What is psychology?
Why do we need psychology?
Who can be a psychologist?
Types of psychologist
Who can be a Psychologist?
At present anyone can call themselves 'a psychologist', whether they have any qualifications or not. But to be called a 'Chartered
Psychologist' you have to have your qualifications and training recognised by The British Psychological Society. This title means
that the person has been deemed 'fit to practice'. This takes at least six years - three as an undergraduate and a further three
in postgraduate education or training.
Under current law, anyone can claim to be a psychologist, psychotherapist or counsellor and offer their services to the public
irrespective of their training or experience. This fact may come as a surprise given the potential for harm to the mental well-being
of clients, especially when the professions are compared with, for instance, doctors, lawyers and nurses, who have had statutory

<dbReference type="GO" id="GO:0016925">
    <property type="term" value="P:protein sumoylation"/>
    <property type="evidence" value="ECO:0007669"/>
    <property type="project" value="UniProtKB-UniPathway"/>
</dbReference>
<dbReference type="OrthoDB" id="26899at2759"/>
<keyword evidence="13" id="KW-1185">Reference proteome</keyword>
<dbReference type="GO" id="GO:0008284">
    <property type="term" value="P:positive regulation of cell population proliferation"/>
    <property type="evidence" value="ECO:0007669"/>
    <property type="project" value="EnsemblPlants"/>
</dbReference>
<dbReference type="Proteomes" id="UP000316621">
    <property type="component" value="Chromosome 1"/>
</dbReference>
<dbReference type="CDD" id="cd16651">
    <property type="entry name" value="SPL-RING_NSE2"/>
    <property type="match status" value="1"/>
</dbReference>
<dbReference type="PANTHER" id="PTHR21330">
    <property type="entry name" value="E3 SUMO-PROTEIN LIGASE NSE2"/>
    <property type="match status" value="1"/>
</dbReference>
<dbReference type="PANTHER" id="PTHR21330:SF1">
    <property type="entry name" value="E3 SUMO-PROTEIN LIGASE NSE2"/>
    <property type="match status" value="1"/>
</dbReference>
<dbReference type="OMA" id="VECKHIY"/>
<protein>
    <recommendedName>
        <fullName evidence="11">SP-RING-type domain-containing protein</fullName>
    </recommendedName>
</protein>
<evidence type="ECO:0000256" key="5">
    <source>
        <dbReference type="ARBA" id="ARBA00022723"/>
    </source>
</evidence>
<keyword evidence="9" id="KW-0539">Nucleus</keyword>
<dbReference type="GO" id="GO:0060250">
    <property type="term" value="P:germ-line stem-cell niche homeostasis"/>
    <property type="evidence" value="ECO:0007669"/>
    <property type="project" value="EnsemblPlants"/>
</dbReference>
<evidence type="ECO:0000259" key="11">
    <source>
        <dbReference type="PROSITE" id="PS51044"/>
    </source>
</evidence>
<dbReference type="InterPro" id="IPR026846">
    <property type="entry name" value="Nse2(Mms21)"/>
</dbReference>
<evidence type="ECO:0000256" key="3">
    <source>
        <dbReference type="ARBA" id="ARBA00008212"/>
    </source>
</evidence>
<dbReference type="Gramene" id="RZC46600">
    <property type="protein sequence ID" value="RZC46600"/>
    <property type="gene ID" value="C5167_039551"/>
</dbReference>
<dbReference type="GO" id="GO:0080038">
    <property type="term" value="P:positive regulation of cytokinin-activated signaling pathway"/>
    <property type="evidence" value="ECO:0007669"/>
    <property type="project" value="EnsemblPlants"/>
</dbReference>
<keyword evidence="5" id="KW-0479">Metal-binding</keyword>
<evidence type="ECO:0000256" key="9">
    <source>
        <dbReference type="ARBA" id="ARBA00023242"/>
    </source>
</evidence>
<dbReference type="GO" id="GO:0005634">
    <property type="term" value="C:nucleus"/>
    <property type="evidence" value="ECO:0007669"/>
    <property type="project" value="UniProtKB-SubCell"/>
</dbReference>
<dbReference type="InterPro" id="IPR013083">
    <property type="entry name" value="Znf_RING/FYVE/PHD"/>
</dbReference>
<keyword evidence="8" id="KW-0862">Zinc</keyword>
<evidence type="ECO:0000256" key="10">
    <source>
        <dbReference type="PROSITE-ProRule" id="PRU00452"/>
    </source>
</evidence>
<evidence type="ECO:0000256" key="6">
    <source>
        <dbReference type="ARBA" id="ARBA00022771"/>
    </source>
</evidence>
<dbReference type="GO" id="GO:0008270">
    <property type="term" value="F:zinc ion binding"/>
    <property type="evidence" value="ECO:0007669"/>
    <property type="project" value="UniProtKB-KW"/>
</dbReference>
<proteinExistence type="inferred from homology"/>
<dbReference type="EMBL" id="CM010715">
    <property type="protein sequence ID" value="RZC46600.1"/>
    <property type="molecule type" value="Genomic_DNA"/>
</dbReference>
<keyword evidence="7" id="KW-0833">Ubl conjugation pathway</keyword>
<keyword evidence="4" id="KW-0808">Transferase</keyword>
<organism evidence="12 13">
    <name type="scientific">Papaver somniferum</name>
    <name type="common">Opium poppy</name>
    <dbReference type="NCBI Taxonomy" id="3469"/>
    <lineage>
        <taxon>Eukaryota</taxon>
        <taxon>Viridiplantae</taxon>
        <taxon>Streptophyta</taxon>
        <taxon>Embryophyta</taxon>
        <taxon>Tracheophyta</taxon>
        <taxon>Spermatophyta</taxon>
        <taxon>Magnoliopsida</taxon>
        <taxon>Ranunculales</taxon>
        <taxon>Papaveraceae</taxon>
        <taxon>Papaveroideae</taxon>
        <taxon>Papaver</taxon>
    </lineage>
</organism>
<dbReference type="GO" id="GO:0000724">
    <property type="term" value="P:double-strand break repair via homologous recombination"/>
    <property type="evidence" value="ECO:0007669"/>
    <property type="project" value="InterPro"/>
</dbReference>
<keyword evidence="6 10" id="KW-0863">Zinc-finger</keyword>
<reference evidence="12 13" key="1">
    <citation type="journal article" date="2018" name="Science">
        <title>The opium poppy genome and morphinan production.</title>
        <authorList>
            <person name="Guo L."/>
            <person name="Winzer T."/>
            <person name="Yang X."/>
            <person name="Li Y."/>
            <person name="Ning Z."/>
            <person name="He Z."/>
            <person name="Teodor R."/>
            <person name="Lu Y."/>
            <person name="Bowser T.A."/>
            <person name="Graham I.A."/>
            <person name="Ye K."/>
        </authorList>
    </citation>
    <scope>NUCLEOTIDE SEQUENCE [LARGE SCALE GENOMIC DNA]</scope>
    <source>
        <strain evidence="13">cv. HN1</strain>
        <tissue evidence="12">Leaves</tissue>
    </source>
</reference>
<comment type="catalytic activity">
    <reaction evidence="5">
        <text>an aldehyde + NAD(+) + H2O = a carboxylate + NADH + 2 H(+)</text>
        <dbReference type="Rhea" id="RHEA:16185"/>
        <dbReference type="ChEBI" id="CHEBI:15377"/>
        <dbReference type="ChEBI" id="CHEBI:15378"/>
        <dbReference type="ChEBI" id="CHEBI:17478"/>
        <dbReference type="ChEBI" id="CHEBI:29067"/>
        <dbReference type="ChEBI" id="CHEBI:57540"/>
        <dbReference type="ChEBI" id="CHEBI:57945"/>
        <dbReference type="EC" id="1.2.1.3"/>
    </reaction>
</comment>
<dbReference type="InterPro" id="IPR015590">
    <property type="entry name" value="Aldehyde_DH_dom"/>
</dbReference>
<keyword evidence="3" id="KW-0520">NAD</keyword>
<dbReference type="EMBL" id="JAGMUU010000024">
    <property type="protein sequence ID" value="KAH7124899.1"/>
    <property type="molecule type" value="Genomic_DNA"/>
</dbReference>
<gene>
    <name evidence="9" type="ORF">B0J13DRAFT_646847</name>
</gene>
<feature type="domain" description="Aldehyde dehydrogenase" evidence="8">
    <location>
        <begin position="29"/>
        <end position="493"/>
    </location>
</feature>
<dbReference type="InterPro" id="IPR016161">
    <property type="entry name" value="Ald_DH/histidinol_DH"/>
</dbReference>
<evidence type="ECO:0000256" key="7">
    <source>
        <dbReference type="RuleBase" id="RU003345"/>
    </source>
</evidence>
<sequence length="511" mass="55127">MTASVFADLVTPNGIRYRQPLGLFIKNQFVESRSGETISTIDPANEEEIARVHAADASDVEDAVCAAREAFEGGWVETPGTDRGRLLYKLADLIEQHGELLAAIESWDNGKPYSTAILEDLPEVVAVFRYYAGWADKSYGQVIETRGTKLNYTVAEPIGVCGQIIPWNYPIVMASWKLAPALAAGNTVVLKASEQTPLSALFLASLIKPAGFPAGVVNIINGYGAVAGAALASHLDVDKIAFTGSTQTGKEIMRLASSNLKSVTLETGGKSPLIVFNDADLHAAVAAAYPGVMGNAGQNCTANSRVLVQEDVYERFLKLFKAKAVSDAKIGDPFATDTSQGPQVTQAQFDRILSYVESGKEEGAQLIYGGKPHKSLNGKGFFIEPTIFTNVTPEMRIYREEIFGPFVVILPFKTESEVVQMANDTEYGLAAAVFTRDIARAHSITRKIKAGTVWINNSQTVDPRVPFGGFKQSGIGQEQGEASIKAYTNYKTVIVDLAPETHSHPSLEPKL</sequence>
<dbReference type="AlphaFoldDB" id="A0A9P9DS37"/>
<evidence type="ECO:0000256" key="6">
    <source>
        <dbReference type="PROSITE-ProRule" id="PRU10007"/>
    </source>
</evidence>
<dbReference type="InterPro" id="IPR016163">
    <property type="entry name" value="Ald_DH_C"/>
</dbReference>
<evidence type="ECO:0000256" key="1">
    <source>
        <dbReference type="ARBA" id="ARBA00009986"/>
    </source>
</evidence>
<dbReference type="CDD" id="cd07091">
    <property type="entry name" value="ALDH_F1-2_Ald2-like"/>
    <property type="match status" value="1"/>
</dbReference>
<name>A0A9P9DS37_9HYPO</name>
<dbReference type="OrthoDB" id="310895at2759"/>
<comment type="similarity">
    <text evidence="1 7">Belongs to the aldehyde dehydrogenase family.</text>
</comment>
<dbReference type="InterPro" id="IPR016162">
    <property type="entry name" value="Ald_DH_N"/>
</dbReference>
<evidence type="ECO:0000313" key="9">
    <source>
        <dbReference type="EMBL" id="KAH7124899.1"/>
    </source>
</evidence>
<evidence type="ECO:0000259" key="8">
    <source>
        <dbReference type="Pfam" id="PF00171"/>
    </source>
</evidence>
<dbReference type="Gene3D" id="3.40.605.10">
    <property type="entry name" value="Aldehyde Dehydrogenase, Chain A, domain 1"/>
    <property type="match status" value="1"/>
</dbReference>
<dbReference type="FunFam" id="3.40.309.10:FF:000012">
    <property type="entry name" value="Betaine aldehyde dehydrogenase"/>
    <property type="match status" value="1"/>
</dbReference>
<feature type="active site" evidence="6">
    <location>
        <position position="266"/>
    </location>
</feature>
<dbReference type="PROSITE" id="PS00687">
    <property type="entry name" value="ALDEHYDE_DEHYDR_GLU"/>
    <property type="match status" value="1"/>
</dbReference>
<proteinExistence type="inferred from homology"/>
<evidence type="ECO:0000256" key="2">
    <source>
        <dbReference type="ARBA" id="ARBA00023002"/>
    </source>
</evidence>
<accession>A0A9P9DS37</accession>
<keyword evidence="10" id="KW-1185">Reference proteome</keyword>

regulation for many years, offering the public legal safeguards from the unskilled and the unprofessional.
The British Psychological Society has sought to ensure public protection for more than 40 years by means of the voluntary
registration of its members, who must abide by its Code of Ethics and Conduct and maintain appropriate standards of training
and practice. The Society recognises however that this is insufficient and that statutory regulation, backed by the rule of law,
is required for comprehensive public protection. Consequently, since the late 1960s it has been campaigning for just that.
"The Society believes that statutory regulation should be robust, effective and provide the necessary protection to the public."
In recent years the Government has begun to consider the issue and wants an existing body called the Health Professions Council
(HPC) to take charge of the regulation. The Society believes that statutory regulation should be robust, effective and provide
the necessary protection to the public.
The above information is ©2000-2004 The British Psychological Society.
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